2454 - Resonance in prefrontal-striatal circuitry induced by optogenetic activation of ascending dopamine fibers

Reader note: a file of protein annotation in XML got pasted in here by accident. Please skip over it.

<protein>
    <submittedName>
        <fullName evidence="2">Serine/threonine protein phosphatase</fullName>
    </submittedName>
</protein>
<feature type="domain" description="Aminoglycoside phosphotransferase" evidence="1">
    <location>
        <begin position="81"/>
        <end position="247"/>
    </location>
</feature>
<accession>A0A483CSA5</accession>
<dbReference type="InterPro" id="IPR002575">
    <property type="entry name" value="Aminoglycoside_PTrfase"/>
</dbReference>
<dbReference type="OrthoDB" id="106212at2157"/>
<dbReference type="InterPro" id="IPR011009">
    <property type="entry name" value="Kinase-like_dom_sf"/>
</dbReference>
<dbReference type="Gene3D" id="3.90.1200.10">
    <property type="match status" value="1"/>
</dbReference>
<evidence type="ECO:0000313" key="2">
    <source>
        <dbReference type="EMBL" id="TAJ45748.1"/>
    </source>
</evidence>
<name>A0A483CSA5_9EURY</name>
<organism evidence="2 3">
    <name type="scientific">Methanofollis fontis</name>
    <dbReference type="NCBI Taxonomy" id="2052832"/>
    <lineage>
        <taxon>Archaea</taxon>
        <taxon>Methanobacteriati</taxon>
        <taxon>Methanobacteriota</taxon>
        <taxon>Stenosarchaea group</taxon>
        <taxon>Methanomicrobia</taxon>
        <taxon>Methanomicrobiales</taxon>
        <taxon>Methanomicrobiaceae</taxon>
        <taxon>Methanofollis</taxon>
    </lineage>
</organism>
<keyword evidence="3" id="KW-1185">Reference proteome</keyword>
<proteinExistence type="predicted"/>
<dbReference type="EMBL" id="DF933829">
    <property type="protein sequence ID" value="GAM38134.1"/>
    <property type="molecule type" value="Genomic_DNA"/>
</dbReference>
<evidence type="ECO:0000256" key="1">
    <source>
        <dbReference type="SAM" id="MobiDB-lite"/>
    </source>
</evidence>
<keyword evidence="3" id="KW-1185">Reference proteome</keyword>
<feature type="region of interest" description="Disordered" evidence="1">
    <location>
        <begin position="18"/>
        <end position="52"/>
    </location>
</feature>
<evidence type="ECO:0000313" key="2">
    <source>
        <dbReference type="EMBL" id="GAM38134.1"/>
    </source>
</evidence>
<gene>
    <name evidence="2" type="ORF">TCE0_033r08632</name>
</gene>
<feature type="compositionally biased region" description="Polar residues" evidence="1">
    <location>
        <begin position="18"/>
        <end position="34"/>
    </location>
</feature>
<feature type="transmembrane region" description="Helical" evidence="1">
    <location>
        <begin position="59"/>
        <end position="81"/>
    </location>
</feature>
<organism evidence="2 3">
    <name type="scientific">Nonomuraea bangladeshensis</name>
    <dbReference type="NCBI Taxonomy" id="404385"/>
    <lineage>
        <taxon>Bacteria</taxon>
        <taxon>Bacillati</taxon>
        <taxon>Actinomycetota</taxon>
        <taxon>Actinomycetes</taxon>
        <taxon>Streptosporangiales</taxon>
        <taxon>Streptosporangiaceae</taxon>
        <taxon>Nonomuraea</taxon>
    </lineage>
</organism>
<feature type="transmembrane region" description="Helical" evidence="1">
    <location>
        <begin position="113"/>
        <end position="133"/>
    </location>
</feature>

Dopamine (DA) cells play an important role in cognitive functions such as reward, executive functions, learning, memory, and motivation. DA projections from the ventral tegmental area (VTA) to striatal and frontal cortical areas are particularly important for cognitive and executive functions, and can modulate neural activity in both local and large-scale networks. Rhythmic activity, particularly in low frequency ranges (delta and theta, 1-10 Hz), has also been implicated in the same cognitive functions that DA is known to regulate. Furthermore, synchronization between the prefrontal cortex and striatum is thought to be a mechanism of information transfer that supports executive functioning. However, little is known about the specific causal contribution of DA oscillatory activity to neural synchronization within and between the prefrontal cortex and striatum. We aimed to assess the role of rhythmic DA activity in frontal-striatal synchronization by optogenetically manipulating the ascending DA fibers into the prefrontal cortex and striatum in a range of frequency bands, while performing simultaneous electrophysiological recordings within VTA, striatum and prefrontal cortex. The preliminary data suggest that optical stimulation of the VTA induces resonance in the PFC and Striatum. Such oscillatory activity driven optogenetically by VTA can differ between the PFC and the striatum. We conclude that by comparing the power changes elicited by stimulation at different frequency trains we are able to map the resonance effects of different forms of phasic activation of dopamine neurons.